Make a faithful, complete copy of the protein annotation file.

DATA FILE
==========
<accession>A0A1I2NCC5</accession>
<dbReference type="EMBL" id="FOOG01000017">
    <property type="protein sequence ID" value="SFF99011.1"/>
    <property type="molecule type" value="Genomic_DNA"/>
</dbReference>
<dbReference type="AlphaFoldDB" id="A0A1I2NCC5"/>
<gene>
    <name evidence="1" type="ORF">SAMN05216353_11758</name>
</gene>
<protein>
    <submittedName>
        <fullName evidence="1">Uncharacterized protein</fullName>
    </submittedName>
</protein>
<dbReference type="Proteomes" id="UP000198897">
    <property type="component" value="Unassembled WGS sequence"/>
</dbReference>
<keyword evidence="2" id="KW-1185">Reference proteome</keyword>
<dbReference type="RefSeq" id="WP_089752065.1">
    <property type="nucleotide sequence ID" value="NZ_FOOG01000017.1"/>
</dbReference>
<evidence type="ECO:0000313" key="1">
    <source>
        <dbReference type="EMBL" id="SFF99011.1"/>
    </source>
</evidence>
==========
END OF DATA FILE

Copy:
<accession>A0A1I2NCC5</accession>
<dbReference type="EMBL" id="FOOG01000017">
    <property type="protein sequence ID" value="SFF99011.1"/>
    <property type="molecule type" value="Genomic_DNA"/>
</dbReference>
<dbReference type="AlphaFoldDB" id="A0A1I2NCC5"/>
<gene>
    <name evidence="1" type="ORF">SAMN05216353_11758</name>
</gene>
<protein>
    <submittedName>
        <fullName evidence="1">Uncharacterized protein</fullName>
    </submittedName>
</protein>
<dbReference type="Proteomes" id="UP000198897">
    <property type="component" value="Unassembled WGS sequence"/>
</dbReference>
<keyword evidence="2" id="KW-1185">Reference proteome</keyword>
<dbReference type="RefSeq" id="WP_089752065.1">
    <property type="nucleotide sequence ID" value="NZ_FOOG01000017.1"/>
</dbReference>
<evidence type="ECO:0000313" key="1">
    <source>
        <dbReference type="EMBL" id="SFF99011.1"/>
    </source>
</evidence>